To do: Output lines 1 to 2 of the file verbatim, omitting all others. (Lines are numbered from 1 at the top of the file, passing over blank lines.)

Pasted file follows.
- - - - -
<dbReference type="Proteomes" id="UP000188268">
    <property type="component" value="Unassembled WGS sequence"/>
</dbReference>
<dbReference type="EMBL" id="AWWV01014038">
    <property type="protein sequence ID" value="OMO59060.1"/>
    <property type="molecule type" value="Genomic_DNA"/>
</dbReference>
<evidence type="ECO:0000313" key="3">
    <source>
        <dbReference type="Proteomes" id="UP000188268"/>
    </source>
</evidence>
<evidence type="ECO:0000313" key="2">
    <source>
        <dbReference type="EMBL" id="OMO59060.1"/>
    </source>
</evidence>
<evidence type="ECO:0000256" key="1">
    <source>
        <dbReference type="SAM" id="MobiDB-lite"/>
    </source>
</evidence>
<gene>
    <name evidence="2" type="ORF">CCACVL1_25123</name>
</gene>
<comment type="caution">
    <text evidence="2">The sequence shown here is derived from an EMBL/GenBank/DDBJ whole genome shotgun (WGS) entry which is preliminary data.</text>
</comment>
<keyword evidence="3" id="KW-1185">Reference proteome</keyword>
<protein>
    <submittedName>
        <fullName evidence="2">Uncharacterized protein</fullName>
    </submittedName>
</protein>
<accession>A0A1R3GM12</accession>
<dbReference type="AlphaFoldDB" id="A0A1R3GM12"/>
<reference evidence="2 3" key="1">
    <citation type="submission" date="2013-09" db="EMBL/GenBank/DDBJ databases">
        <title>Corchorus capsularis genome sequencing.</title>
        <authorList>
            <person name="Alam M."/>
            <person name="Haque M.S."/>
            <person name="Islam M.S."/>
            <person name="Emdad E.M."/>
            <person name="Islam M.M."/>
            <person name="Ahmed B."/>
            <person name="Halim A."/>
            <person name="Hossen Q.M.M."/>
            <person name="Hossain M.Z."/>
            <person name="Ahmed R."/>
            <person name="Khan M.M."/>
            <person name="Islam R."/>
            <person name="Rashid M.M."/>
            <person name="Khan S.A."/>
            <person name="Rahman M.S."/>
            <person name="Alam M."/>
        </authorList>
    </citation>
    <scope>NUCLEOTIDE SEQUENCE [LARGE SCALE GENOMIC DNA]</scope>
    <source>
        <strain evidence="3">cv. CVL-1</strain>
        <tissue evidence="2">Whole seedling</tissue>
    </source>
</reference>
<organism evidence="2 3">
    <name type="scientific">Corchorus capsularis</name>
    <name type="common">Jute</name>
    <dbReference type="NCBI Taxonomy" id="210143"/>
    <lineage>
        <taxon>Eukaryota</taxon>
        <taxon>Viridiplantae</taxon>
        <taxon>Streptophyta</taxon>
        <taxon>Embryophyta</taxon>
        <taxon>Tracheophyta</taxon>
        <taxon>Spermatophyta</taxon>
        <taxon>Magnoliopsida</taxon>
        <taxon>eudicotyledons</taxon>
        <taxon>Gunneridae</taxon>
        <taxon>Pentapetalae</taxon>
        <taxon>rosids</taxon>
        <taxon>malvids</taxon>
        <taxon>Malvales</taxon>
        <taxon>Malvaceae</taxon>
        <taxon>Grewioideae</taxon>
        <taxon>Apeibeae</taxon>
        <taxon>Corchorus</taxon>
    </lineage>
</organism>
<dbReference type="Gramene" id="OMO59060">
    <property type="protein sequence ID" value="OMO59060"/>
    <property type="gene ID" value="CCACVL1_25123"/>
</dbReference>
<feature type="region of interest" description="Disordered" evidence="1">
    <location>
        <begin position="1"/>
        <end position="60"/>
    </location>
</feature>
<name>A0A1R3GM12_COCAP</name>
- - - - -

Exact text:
<dbReference type="Proteomes" id="UP000188268">
    <property type="component" value="Unassembled WGS sequence"/>